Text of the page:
Ordinarily he shouldn’t be there at all because of the terrorism baggage he is carrying at the moment. But our nation does not care about the feelings of the people or does it care about the way the world profiles Nigeria because of actions that we fail to take.

Since news broke about the minister’s link with, and sentiments for terrorists government didn’t react except to say one day that the past is history, Pantami has become a new man. Just like that.

The Twitter boss may not come. He could send his regulatory team which will discuss with Nigeria. The point here is the drama we set up for nothing. Twitter has not craved this importance, but we are dressing the organisation with unfitting importance to the extent that a whole nation will sit at the table negotiating with Twitter.

Yet the country has the generation that can speak the same language with Twitter, but we are so afraid that there will be a conspiracy against the nation that we have decided to send as our first eleven some men who have obviously journeyed beyond their prime, plus one with a dot  on his conscience. Oh, that word again, dot.

Since the negotiation must hold, our present line of argument is too deficient to establish any sense. Oh Twitter must register.

The organisation must pay tax. What happens next? Is this is a punitive opportunity to deal with Twitter and other operators in the Social Media industry? What if Twitter decides to take a scram?

This government will be excited with that line of action. Unfortunately technology is hardly conquered. The technology that is out there may be more powerful or monstrous than what government is presently fighting unsuccessfully with might.

My little caution is for Nigeria not to start a corporate war against American companies for bogey reasons. The other day is was CNN. It is Twitter now. Which one will be next? And the world keeps records!

But while this bile against the social media? When this government sought power only a few years ago the Social Media was the best thing to ever hit our shores since Chief Obafemi Awolowo of blessed memory,brought television to Ibadan in 1959.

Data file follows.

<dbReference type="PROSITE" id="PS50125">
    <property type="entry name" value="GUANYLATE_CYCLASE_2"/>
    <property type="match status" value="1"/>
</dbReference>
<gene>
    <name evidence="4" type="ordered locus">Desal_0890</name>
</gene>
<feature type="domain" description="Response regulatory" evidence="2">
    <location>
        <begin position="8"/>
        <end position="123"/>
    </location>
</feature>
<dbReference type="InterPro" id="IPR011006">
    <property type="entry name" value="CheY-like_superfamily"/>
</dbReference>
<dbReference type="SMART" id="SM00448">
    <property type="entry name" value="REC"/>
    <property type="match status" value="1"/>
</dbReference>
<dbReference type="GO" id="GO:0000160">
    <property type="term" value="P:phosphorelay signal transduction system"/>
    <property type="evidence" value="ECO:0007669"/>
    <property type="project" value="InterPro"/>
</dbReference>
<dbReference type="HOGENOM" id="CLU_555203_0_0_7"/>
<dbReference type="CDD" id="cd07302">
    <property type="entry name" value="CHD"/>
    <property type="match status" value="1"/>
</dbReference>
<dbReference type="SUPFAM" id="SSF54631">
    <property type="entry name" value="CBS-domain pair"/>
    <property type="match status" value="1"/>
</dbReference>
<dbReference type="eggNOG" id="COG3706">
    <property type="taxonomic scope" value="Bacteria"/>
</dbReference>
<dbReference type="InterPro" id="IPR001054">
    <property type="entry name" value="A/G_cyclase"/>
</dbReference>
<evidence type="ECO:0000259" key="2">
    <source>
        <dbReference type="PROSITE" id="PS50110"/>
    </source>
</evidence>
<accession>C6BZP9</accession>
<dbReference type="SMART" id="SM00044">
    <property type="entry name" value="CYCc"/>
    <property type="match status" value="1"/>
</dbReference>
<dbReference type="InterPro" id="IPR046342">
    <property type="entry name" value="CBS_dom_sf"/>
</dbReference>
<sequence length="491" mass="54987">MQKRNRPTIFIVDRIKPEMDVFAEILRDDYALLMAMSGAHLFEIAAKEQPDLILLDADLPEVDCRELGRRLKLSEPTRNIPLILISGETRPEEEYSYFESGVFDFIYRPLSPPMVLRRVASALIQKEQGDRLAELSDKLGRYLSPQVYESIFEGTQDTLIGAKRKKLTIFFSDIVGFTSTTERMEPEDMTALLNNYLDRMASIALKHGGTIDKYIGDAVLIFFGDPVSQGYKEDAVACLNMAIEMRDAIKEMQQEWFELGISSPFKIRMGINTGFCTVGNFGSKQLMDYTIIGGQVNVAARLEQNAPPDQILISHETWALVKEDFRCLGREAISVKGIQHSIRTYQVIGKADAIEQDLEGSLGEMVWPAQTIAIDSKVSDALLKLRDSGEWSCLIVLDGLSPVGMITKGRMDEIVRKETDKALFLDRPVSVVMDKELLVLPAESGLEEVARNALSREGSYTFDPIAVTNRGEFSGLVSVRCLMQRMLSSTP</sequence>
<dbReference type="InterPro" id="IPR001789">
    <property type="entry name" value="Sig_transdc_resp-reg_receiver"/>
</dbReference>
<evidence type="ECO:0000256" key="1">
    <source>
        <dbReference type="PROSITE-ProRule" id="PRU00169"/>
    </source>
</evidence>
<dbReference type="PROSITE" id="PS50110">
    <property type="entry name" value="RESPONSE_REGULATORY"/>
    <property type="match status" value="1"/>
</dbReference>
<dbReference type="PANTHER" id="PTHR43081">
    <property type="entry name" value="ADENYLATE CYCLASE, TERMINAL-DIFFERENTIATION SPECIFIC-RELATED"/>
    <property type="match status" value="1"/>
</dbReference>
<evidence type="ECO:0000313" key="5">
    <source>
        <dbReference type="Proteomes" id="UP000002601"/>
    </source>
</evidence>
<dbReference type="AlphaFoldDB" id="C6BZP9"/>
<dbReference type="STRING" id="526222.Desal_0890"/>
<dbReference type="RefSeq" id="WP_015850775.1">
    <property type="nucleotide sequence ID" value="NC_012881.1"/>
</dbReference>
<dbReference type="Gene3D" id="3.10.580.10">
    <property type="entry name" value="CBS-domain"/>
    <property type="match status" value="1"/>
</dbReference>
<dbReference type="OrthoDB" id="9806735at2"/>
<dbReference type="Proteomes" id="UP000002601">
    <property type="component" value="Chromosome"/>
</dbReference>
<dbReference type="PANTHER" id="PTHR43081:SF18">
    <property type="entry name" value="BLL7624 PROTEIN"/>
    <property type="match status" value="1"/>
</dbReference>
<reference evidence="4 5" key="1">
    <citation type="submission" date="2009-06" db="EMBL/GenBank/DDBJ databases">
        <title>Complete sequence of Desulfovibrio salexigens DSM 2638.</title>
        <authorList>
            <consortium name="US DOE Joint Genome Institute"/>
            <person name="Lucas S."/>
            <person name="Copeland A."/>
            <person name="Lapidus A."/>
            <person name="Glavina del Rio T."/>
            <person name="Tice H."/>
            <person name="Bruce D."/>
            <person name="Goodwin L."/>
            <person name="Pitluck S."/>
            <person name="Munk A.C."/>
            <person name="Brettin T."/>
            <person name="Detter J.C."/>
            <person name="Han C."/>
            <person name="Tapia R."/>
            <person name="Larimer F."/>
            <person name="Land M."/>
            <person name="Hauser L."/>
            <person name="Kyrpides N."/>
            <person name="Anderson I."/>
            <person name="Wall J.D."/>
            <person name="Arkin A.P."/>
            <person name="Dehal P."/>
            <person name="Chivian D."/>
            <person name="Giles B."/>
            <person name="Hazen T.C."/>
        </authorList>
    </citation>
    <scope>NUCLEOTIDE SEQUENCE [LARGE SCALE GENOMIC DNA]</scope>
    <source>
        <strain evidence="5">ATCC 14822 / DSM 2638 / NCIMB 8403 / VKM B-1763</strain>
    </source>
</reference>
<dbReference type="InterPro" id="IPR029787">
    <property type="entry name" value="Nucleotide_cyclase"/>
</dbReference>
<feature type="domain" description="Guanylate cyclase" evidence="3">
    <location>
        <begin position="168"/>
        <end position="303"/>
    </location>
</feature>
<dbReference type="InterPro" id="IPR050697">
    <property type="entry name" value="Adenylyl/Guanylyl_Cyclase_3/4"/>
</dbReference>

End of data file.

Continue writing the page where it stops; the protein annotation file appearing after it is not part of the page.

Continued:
Just on the eve of the commencement of a new season of elections, the government is pumping up media bills, pursuing social media with ferocious vengeance.

“Social media is a menace anywhere in the world…If you do anything you are not supposed to do we will fine you.” Those are the words of Minister Mohammed with the Constitution kept in abeyance. Is government afraid of a past hidden from the public but which is buried in lies?

Since coming to power it has already done a lot of harm to the broadcast sector. Unfortunately there is another broadcast bill in the house which seeks to further degrade what is already a very bad Broadcast Act and sow more mischief into the pages.

This government has done frightening things to the industry. The Nigeria Broadcasting Code which government released on July 4, 2019, has about 15 litigations instituted by people trying to salvage the industry from the hidden hands of greed.

It is nearly conclusive, therefore, that the fear being expressed about the various media bills in the National Assembly are fully established.

It should behove people of good conscience to hold up a mirror to this government with the message that the future is more promising than a past and present which are fading out of the mirror in their hand.